Saturday, Jul 13, 2024

Hidden Clause in Yeshiva Draft Bill Revealed

Members of the Knesset committee reviewing the yeshiva draft bill for its last two readings were astounded when they noticed a shocking addition to the bill – Appendix 13. They found that the bill states that the deferment of yeshiva students from the age of 18 to 21 will cease on July 1, 2020. From then onwards, all yeshiva bochurim will be forced to enlist at the age of 18.
“Please tell the Attorney General that Appendix 13 — an appendix saying that everything we’re doing here in the committee will be null and void in 2020 — is very controversial here in the committee,” said Committee chairman Ayelet Shaked of Habayit Hayehudi. “I want to know why the Attorney General decided to change the Perry Committee’s decision, and decided that everyone will have to enlist at age 18. I would like the Attorney General to present his arguments to the committee, because this does not make sense to us.”
MK Moshe Gafni of UTJ was furious at the added appendix and said that unless it is annulled, chareidi parties would halt all cooperation with the committee and advise all yeshiva bochurim not to cooperate with the IDF in any regard.


“I will tell every single person, including those who are not studying in yeshiva, not to cooperate with the IDF at all,” he said.


Rav Aharon Leib Shteinman said that much rachamei Shomayim will be necessary to escape the government’s plotting.


“Everyone knows that all sorts of edicts have been made,” he said. “Those who hate religion want to make more edicts against Klal Yisroel and especially against lomdei Torah. For this, we need much rachamei Shomayim to merit that the Torah doesn’t leave the mouths of our children and grandchildren. To deserve this, we must strengthen ourselves even more in Torah learning.”




Politicians were angry at Attorney-General Yehuda Weinstein for sending a letter to Prime Minister Netanyahu and Defense Minister Moshe Ya’alon, demanding that the Knesset complete legislation of the yeshiva draft law as soon as possible despite the summer recess.


Last week, Israel’s High Court temporarily accepted the Defense Minister’s argument that forcibly drafting the 608 chareidim due to enlist on August 18th would contradict the government’s intent to defer all yeshiva bochurim from the draft for the next few years. Now, Weinstein warned that if the law is not passed soon it will be difficult to defend Ya’alon’s position when the High Court reviews the issue in a couple of weeks.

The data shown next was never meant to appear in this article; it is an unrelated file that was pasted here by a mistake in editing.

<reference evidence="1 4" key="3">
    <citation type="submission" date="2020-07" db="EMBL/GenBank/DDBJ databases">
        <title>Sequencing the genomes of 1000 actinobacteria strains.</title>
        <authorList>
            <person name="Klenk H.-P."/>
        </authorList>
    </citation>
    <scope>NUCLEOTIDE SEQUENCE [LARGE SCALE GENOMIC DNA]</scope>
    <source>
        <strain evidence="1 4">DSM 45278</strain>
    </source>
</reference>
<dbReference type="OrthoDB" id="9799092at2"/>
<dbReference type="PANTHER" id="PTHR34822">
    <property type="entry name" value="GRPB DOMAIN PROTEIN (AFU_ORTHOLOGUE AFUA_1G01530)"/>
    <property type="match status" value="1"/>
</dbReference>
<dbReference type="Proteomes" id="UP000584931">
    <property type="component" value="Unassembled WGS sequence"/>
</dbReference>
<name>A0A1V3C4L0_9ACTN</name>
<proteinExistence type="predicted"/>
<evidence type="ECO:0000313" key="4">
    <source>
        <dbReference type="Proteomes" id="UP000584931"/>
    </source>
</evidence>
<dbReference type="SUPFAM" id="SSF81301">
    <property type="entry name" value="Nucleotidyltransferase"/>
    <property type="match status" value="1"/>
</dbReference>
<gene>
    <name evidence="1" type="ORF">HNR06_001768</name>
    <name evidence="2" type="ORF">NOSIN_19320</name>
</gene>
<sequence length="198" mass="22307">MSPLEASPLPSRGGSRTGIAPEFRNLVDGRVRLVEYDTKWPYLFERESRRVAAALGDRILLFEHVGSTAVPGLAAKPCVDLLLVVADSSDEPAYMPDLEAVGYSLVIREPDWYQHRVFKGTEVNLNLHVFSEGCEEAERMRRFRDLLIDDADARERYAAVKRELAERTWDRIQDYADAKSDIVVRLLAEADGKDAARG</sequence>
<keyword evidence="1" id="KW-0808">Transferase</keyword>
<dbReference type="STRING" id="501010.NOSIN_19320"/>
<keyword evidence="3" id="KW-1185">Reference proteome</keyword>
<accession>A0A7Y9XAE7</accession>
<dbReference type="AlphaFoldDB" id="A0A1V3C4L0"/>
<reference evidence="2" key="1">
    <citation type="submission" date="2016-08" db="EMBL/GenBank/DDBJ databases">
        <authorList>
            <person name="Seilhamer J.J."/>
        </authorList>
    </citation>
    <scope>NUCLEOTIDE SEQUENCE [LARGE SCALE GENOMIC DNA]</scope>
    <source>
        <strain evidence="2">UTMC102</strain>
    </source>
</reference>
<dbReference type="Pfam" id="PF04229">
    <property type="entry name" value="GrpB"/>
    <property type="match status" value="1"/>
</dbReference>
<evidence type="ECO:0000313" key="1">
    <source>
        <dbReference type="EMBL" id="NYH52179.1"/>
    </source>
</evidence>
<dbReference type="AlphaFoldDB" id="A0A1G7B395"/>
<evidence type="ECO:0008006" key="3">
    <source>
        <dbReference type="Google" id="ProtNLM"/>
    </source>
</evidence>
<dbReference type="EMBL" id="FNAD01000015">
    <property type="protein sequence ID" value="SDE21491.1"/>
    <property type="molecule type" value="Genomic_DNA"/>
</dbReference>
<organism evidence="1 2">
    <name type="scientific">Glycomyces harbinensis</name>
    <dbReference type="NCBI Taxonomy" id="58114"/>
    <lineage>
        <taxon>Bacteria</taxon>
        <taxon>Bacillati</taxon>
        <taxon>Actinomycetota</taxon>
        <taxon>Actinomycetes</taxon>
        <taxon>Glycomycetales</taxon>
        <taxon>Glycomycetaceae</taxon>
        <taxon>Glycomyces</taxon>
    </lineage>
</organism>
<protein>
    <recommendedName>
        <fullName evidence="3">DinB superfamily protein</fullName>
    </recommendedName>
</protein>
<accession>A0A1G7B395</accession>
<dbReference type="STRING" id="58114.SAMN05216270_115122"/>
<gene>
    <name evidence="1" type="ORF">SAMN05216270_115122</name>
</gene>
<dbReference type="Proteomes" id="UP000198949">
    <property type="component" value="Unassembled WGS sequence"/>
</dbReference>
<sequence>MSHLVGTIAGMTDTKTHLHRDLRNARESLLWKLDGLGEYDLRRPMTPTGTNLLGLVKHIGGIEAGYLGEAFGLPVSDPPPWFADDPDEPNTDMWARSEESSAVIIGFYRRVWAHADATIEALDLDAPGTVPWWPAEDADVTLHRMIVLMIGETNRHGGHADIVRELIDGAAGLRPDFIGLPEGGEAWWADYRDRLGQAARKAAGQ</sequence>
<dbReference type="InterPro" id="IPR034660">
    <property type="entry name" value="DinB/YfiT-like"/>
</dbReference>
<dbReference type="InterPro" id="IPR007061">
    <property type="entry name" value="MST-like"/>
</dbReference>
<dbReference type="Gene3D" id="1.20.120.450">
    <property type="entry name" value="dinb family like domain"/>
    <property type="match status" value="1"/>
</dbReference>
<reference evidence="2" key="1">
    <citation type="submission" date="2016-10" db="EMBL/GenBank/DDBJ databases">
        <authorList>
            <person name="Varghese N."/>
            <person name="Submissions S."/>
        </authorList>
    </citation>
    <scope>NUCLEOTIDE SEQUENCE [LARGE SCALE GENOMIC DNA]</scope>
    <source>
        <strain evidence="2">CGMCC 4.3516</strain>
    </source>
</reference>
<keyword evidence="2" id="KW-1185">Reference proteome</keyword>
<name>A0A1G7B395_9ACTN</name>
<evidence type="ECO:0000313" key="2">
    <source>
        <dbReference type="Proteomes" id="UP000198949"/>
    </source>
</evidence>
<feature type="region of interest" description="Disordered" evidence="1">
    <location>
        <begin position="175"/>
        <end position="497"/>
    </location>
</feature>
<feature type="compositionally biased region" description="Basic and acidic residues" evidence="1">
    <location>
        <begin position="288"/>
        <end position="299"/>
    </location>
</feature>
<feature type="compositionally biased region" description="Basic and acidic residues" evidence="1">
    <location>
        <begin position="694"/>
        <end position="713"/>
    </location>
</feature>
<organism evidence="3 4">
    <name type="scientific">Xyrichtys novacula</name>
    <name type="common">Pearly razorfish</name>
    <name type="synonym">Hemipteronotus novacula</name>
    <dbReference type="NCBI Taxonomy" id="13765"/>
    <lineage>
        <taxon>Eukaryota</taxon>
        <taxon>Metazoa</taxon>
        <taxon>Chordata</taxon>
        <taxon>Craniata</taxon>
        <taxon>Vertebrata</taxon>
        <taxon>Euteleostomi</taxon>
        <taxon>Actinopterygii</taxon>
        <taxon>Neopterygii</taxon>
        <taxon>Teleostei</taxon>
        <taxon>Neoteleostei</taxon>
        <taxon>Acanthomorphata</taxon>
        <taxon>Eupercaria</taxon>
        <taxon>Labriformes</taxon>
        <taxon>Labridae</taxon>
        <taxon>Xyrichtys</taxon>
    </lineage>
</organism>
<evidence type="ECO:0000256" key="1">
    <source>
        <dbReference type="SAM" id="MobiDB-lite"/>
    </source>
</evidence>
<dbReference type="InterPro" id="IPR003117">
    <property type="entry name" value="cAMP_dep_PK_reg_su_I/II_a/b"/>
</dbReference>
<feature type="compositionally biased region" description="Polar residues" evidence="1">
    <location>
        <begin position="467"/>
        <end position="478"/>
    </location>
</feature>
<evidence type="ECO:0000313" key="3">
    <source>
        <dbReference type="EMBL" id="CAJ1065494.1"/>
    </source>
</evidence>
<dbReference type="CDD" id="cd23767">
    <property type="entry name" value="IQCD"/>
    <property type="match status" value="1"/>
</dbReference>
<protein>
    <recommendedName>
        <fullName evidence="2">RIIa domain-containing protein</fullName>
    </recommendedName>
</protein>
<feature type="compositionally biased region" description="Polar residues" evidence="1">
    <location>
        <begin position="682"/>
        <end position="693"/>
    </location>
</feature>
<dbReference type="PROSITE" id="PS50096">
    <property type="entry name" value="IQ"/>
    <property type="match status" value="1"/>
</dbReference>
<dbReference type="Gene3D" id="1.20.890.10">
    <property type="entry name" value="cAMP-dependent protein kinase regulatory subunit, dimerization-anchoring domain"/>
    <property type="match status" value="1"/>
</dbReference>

Knesset Speaker Yuli Edelstein retorted that the committee’s schedule was none of the Attorney General’s business.


“Once the government submits a bill to the Knesset, it is not the Attorney General’s or even the prime minister’s or other ministers’ job to set the legislative schedule,” he wrote to Weinstein. “That is the job of the chairman of the relevant committee and the Knesset speaker, who sets the Knesset’s agenda and decides when bills are brought to a vote. Discussing a bill in the Knesset committees and the plenum is not just a formal ‘transit station’ that it has to pass between government decisions and the Supreme Court. The job of the Knesset and its committees is to examine bills the government submits, hold a public discussion and listen to the people involved in the matter, including those the government did not hear, and use its judgment.”


Gafni responded even stronger, saying that Weinstein’s demand to hurry the bill through was similar to that of a dictatorship. He explained that according to the checks and balances of Israeli democracy, laws are made not by the ruling coalition or high court, by the by the Knesset committees appointed to work through their details and ramifications.


“It is not the job of the attorney general to threaten the Knesset to work intensively on a law so he should have something to report to the High Court,” Gafni said. “Rather, the Knesset’s job is to examine every jot and detail of a government bill and not serve as a rubber stamp for the government’s work.”


Committee chairman Ayelet Shaked of Habayit Hayehudi said the committee was working as hard as it could to finish preparing the bill for its second and third readings.


“Still,” she said, “this cannot come at the expense of the proper legislative process, which is in the government’s interest in an issue the courts called one of the most sensitive in Israeli society.”